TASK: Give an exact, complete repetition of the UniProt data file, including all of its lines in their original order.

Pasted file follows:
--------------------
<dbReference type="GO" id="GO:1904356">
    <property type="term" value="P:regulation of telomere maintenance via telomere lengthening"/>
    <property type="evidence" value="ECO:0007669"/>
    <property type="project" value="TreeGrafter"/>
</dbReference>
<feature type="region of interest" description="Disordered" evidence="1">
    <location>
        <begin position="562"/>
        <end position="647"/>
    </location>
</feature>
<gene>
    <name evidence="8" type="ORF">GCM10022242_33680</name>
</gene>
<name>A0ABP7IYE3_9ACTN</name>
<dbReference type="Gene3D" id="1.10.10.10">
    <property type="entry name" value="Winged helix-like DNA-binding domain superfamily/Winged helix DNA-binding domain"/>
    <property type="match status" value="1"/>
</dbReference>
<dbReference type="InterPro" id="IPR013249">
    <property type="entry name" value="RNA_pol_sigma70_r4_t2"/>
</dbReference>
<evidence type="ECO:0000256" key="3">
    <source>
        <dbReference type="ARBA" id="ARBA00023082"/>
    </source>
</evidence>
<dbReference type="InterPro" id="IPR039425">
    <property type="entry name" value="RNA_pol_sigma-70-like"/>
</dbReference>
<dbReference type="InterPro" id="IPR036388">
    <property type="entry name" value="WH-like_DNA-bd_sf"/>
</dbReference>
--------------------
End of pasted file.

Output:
<dbReference type="GO" id="GO:1904356">
    <property type="term" value="P:regulation of telomere maintenance via telomere lengthening"/>
    <property type="evidence" value="ECO:0007669"/>
    <property type="project" value="TreeGrafter"/>
</dbReference>
<feature type="region of interest" description="Disordered" evidence="1">
    <location>
        <begin position="562"/>
        <end position="647"/>
    </location>
</feature>
<gene>
    <name evidence="8" type="ORF">GCM10022242_33680</name>
</gene>
<name>A0ABP7IYE3_9ACTN</name>
<dbReference type="Gene3D" id="1.10.10.10">
    <property type="entry name" value="Winged helix-like DNA-binding domain superfamily/Winged helix DNA-binding domain"/>
    <property type="match status" value="1"/>
</dbReference>
<dbReference type="InterPro" id="IPR013249">
    <property type="entry name" value="RNA_pol_sigma70_r4_t2"/>
</dbReference>
<evidence type="ECO:0000256" key="3">
    <source>
        <dbReference type="ARBA" id="ARBA00023082"/>
    </source>
</evidence>
<dbReference type="InterPro" id="IPR039425">
    <property type="entry name" value="RNA_pol_sigma-70-like"/>
</dbReference>
<dbReference type="InterPro" id="IPR036388">
    <property type="entry name" value="WH-like_DNA-bd_sf"/>
</dbReference>